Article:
My Camino First Aid Pack

This is my pack. There are many like it, but this one is mine.

Let’s start with a disclaimer: You definitely should do a First Aid course in your home country before going on the Camino. Not only will it give you added safety and helpfulness on the Way, everyone should take a course every few years and if the Camino is to change you to the better, why not start there?

You should also discuss your health with your physician. Don’t just trust a random guy on the Internet. Ever!

Finally, you should never give medication to someone else. Seriously, don’t. Even something as “harmless” as Ibuprofen, Voltaren (diclofenac), or Aspirin (especially Aspirin) can cause severe damage or even death in people. Specifically anyone with hypovolemia, low fluids, which is something that happens to the best of us on the Camino and can cause headaches that then make people ask for an Ibuprofen or Aspirin. Someone who is severely dehydrated will not notice they are and will often forget things such as their own medical history or allergies. Again, please, please, do not give anyone medication. Take them to a pharmacy and let someone with training decide.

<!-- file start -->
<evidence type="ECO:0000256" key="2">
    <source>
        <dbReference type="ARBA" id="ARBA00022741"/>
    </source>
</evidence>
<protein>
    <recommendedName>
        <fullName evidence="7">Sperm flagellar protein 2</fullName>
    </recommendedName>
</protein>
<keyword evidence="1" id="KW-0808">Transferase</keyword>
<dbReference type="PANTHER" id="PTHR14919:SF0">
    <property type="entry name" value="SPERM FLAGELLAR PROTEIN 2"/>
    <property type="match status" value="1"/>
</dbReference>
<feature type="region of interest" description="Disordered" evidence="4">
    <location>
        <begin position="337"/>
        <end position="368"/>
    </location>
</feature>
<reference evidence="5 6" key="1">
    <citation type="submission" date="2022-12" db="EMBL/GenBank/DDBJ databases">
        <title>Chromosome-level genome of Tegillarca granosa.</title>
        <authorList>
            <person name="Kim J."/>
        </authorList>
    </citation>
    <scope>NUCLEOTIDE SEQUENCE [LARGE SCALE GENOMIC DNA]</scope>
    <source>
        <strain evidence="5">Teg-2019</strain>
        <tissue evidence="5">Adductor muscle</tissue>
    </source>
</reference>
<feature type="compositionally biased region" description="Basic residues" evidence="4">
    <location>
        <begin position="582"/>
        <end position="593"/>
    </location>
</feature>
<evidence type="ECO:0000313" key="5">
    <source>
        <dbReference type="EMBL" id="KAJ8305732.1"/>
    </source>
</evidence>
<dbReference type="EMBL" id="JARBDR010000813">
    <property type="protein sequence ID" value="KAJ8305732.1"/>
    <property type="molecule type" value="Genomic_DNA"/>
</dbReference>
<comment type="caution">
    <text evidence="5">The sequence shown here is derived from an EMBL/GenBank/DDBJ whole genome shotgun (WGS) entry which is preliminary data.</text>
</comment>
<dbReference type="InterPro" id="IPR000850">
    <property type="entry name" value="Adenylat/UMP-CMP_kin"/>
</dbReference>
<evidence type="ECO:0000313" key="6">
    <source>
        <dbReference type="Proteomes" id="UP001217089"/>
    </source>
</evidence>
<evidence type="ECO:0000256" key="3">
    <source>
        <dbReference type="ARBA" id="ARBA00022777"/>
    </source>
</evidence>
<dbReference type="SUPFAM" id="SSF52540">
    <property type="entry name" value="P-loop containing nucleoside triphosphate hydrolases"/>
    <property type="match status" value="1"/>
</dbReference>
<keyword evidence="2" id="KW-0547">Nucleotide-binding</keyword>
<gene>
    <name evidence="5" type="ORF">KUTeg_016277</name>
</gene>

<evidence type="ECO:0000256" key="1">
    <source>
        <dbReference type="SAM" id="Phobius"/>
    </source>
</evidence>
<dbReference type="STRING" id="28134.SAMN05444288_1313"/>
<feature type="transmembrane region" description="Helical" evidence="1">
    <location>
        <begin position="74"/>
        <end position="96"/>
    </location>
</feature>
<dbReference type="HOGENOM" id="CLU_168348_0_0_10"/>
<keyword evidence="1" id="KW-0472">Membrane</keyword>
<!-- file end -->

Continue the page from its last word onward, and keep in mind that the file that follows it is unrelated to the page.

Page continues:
Pharmacies, Physicians, and Ambulances

This takes us to the first thing you should know: pharmacists in Spain are well-trained diagnostic professionals and have much more leeway than US or other EU pharmacists. They also speak English pretty well in most cases. You can find one in most any town, so do not hesitate to visit and ask for help if you need it.

Physicians are equally well distributed. Without a travel insurance you might be a few bucks out-of-pocket (not always), but Spanish physicians are world class trained and can help you.

Finally, ambulances. As anywhere in Europe, call 112. Most ambulances are staffed by an EMT (2 years college) and an emergency nurse (4 years university), so you’ll be in good hands. Since you’re probably calling from a cell phone, which means you’ll get a random dispatch and not the closest, be sure to know exactly where you are. I very highly recommend what3words, which is understood in Spain and can help you give the ambulance a 10x10ft area you are at, no matter where you are. Not all parts of the Camino have street names or street numbers.

In your pack:

  • Install what3words on your cell phone, it can save lives
  • A laminated card with phone numbers, in case you forget “112” on one side and your medication and health status in Spanish or English on the other side. Trust me, it’s a lifesaver, too.
  • Your travel insurance information

One more thing: this is the year of SARS-2. Bring a resuscitation barrier, sometimes called CPR cloth or just resuscitator. It’s a thin barrier between you and the victim that allows you to give rescue breaths without touching their face. It’s two bucks on Amazon. You don’t have to be too worried, people who need CPR don’t breathe anymore and do not produce saliva while you’re breathing and spitting down onto them.